Sport NASCAR Finish Line: Analyzing Group 2 for Indianapolis
NASCAR will use 'choose rule' in 2020 All-Star Race format
NASCAR announced Wednesday that the format for the July 15 All-Star Race and All-Star Open at Bristol Motor Speedway will include a choose rule, revealing the change on FOX Sports 1‘s Race Hub. Here‘s how the choose rule works: When drivers approach a designated spot on the track, they must commit to the inside or […]This is different from the current double-file restart system, where only the race leader chooses his lane. Having the rule for the All-Star Race gives every driver the ability to make his own decision, and strategy will come into play in every instance.
NASCAR Finish Line, a free-to-play gaming app from Penn National Gaming, is back with the resumption of the 2020 NASCAR Cup Series season. Each week, there will be six groups of five drivers for the upcoming race. Users will predict which driver will finish first among each of the six groups and then the overall race winner and second-place finisher for a chance to win $25,000 if all eight scenarios are correctly selected.
The second of six groups for this weekend’s race at Indianapolis Motor Speedway (4 p.m. ET on NBC/NBC Sports App, IMS Radio Network, SiriusXM NASCAR Radio) consists of Ryan Blaney, Alex Bowman, Clint Bowyer, Brad Keselowski and Martin Truex Jr. Only Keselowski has a victory at the 2.5-mile track.
NASCAR All-Star Race results: Chase Elliott cruises to $1 million prize at Bristol
Sporting News tracked live race updates and lap-by-lap highlights from the 2020 NASCAR All-Star Open and All-Star Race at Bristol. Read for complete results.The racing itself was straightforward, however, with Elliott dominating the field. He won Stages 2 and 3 before finishing the event on top. His prize was a cool $1 million.
For a stats look at each driver, NASCAR.com has compiled the career average finish at Indianapolis, the average finish from the last two races at Indianapolis, the percentage of top 10s at Pocono Raceway and the 2020 average finish for non-superspeedway tracks of at least two miles (Auto Club Speedway and both Pocono races). All this has been done to see who is the best play to make in Group 2.
A point system has been assigned, starting with one point for the best finisher and counting up to five points for the worst finisher. Those numbers were then added up. The lowest total signifies the strongest driver (green), and the highest total represents the weakest driver (red).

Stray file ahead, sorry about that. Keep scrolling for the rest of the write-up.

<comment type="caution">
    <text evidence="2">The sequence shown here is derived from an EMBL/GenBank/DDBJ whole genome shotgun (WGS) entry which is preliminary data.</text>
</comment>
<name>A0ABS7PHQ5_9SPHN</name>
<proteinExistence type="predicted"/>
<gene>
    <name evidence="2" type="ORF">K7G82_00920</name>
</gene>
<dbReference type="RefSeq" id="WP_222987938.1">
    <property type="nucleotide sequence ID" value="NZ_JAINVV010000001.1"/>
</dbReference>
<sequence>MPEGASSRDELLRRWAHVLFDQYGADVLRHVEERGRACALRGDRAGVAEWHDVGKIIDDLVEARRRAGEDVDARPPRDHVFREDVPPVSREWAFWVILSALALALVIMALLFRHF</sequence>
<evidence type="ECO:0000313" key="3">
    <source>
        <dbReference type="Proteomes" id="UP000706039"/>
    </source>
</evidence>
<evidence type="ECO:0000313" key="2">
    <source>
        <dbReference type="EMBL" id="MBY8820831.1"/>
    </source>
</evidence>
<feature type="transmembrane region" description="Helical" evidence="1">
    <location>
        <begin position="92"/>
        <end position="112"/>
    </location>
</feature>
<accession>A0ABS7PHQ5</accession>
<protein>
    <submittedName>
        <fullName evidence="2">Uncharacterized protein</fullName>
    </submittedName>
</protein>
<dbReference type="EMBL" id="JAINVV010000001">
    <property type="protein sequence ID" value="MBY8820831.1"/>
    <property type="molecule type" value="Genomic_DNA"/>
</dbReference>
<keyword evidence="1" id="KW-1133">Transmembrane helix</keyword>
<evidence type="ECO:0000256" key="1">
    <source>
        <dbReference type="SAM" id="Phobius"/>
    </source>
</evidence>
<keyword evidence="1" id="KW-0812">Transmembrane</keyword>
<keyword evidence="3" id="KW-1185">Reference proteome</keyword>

|Driver||Last 2 avg. finishes at Indianapolis||Avg. finish at Indianapolis||Percentage of top 10s at Indianapolis||2020 avg. finish at least 2-mile tracks||Total|
|Ryan Blaney||9.0 (2)||17.8 (3)||20 percent (1 in 5 starts) (3.5)||17.7 (5)||13.5|
|Alex Bowman||27.0 (4)||34.2 (5)||0 percent (0 in 4 starts) (5)||12.3 (3)||17|
|Clint Bowyer||5.0 (1)||13.5 (1)||36 percent (5 in 14 starts) (2)||12.7 (4)||8|
|Brad Keselowski||19.5 (3)||13.8 (2)||50 percent (5 in 10 starts) (1)||8.3 (1)||7|
|Martin Truex Jr.||33.5 (5)||21.3 (4)||20 percent (3 in 15 starts) (3.5)||10.0 (2)||14.5|
This is a tight battle between Kesselowski and Bowyer for the Group 2 selection. If you are going strictly off of Indianapolis numbers, Bowyer is a better option thanks to his back-to-back top fives at the Brickyard (and comes with the added bonus of he is likely to be a less popular selection than some other drivers in the group). If you go by 2020 stats with Indianapolis stats also factored in, then Keselowski — the 2018 Brickyard winner — is the choice to make. Given how fast he has been over the past month, Blaney’s an intriguing choice to consider as well. He notched his first Indianapolis top 10 in last year’s race.
Make sure to get your picks for all the groups as well as the first- and second-place finishers in the NASCAR Finish Line App before the race at Indianapolis.]]>
Athletes who signed contracts of 10 years or longer .
Athletes who signed contracts of 10 years or longer